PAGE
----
Friday, July 31, 2015

Mental Health or Terrorism?

  • A 20-something white kid wraps himself in a Confederate flag and spouts white supremacy- and kills people in a church.
  • A 20-something Middle Eastern kid wraps himself in ISIS ideology and kills Marine recruiters.
  • A 20-something white kid in Colorado with no apparent ideology walks into a movie theater and kills people.
Is it terrorism or is it mental health?
Is it true ideology or is it illness.

We don't seem to know how to answer that. All of the above cases- and countless others from Sandy Hook to Columbine have one thing in common- the clear presence of mental illness. There are events that are clearly terrorism-based. There are attacks against the event promoting images of Mohammed, the Middle Eastern soldier attacking his base, the shoe bomber, September 11. These are terrorism. As were the Oklahoma City and Boston Marathon bombings.

But most are not.

Someone out there has no doubt done the research and can tell me how many of the attacks are truly acts of terrorism and how many are the acts of individuals who may be attracted by extremist, violent ideology, but who are acting out there own violent illnesses and racist or religious ideologies and prejudices. These are often loners, perhaps even bordering on anti-social or psychopathic loners.
They are encouraged by the attention it gets and want to go out in a blaze of glory, taking their "enemies" with them, even if those enemies are other students, innocent bystanders or kindergarten kids. These are not sane individuals. These are terrorists in the broad sense of the word- people who are spreading terror. But they are not terrorists in the world-wide sense of that word.
They are fed and watered by our news media's need for big stories. They are nourished by a gun culture that even sees the answer to the violence as more guns and more potential for violence. I saw where one small town even tried to pass a local law that the head of every household should own a gun and know how to use it.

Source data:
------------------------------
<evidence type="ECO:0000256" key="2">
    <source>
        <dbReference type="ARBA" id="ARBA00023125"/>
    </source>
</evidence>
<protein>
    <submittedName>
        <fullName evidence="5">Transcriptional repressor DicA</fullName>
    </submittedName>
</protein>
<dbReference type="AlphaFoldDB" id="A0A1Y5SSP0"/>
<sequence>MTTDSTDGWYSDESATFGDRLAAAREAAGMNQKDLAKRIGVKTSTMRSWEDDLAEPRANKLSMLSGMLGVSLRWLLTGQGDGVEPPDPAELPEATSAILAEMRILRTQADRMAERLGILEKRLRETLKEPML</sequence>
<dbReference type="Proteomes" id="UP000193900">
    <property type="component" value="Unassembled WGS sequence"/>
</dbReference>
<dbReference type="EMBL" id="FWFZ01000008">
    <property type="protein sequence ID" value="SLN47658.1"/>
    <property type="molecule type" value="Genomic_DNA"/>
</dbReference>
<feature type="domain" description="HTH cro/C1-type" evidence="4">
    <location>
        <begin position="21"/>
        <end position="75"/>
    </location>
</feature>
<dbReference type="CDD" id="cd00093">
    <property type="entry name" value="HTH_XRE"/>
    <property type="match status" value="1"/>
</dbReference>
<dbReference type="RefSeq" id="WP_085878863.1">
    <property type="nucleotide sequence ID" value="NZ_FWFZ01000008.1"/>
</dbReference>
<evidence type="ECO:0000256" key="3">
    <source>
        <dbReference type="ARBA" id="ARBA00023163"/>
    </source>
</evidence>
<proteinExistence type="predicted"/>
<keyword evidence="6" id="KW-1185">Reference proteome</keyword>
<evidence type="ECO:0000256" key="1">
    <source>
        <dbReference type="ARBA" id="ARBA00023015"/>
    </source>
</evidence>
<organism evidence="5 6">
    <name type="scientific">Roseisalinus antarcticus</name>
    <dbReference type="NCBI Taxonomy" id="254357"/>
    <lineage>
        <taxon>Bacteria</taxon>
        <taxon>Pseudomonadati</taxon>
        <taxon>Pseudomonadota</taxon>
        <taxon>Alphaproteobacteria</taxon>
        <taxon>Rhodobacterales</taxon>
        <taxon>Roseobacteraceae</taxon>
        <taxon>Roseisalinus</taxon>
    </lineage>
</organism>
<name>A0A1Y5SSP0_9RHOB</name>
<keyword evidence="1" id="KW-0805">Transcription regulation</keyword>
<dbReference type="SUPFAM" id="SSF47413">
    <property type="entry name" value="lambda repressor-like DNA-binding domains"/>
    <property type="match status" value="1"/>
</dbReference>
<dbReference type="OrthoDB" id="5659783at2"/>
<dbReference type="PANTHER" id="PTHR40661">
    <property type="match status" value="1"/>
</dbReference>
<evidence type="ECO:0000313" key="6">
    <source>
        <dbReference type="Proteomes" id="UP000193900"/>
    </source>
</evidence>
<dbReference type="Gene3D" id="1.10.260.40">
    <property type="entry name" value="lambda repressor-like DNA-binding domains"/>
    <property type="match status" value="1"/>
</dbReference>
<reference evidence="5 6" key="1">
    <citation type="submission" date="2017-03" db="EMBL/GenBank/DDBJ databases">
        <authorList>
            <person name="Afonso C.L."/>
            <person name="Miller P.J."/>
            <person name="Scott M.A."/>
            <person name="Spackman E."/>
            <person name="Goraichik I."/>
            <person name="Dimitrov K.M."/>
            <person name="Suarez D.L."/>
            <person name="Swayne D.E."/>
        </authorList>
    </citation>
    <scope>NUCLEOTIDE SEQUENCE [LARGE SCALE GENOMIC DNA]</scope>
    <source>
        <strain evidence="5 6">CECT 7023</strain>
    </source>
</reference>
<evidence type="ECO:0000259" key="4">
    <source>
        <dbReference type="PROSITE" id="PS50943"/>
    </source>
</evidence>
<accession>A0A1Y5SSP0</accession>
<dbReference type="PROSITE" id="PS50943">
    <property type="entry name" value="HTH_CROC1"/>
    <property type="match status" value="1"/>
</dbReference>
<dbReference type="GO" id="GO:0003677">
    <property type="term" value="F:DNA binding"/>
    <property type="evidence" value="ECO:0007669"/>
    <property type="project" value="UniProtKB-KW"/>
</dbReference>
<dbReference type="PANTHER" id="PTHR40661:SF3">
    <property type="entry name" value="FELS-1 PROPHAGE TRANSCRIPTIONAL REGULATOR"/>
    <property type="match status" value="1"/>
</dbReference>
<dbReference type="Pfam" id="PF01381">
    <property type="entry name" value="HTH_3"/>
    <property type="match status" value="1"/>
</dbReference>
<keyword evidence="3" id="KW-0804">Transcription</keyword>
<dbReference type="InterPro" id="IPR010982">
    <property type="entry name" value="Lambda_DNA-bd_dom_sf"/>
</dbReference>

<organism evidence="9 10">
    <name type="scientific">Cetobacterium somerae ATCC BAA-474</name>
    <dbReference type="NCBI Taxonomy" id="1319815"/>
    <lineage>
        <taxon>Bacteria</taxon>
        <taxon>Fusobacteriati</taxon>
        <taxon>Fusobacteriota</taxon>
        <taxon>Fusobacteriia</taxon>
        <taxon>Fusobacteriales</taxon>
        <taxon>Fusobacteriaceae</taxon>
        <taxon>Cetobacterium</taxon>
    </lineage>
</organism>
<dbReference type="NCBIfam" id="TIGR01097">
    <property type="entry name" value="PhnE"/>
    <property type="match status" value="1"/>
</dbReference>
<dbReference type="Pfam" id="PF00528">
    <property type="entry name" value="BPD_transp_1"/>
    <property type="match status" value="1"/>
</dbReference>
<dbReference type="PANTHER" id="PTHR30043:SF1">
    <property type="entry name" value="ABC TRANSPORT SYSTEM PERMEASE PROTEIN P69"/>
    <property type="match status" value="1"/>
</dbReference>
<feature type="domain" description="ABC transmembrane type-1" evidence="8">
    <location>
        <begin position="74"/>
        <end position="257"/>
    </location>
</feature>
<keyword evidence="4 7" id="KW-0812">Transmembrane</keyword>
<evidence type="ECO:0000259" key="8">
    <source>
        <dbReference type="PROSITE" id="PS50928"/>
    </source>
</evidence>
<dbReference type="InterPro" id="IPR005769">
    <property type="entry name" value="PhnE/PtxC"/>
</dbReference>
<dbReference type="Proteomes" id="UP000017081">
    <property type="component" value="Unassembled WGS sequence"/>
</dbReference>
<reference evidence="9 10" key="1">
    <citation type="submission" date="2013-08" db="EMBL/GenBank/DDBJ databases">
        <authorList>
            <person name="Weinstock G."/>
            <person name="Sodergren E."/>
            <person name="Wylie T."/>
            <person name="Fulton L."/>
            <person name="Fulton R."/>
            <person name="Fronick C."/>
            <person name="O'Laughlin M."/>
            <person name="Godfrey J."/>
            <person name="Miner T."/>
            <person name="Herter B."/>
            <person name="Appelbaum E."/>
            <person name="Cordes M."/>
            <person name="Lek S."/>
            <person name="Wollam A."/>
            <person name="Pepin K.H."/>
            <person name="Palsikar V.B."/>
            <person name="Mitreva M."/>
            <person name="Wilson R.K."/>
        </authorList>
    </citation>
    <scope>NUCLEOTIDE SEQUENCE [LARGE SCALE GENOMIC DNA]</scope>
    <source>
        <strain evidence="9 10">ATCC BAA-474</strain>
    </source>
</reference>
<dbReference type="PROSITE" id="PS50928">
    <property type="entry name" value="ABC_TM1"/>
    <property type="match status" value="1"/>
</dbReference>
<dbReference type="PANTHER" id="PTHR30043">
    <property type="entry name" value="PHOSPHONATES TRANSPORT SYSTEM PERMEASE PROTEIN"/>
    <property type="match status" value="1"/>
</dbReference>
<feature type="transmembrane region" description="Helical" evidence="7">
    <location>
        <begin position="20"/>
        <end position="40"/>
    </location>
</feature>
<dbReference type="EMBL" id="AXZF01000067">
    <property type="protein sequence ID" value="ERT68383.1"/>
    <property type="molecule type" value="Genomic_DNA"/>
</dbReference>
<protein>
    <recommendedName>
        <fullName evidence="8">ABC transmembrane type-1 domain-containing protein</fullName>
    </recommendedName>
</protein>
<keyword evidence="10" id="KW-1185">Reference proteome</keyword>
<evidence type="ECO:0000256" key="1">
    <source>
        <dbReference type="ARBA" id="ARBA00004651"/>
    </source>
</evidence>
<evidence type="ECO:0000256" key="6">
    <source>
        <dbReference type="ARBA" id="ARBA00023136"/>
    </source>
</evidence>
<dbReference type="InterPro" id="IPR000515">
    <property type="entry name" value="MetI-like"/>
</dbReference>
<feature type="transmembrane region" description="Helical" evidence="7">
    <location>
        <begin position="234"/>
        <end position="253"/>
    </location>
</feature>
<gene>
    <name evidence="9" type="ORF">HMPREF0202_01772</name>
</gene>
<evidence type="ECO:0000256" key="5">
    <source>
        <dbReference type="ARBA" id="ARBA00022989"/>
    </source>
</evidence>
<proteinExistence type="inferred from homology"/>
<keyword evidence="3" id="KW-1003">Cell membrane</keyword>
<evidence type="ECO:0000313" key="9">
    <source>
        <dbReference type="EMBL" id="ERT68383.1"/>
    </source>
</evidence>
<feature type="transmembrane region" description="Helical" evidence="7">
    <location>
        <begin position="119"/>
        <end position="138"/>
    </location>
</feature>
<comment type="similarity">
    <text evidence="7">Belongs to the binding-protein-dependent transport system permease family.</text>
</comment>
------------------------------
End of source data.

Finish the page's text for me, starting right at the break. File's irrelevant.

I would have been asked to leave that town as I would have refused.
Allow people to carry guns into movie theaters and these maniacs won't get away with it. But as the old saying is re-interpreted: Build better laws and protections against maniacs and you will simply promote better maniacs.
  • What we need is a serious discussion on our culture.
  • What we need is reasonable laws that help curtail gun violence and gun registration.
  • What we need is a group like the NRA to be the group that starts putting together serious, thoughtful regulations and guidelines that can have an impact, not the mindless, unquestioning antipathy to any and all attempts to make sense of this insanity.
We are not having that. We are seeing people on both sides of the issue making extreme- and at times extremely stupid- statements that are meant to engender fear, not dialogue; disagreement and not unity.
  • What we also need is an improvement in insurance coverage for mental health issues.
  • We need better ways of identifying and treating those who may be in the midst of mental health crises.
  • Finally, we need a greater awareness that mental illness is a disease that needs to be treated on a parity with other illnesses.
This will not eliminate mass shooting like we have seen, but it may reduce their frequency and give us a more healthy and open attitude in the country about how to deal with this serious issue. Stop the name-calling; stop the anger-inducing rhetoric; stop our unwillingness to face the issues. We can do this!

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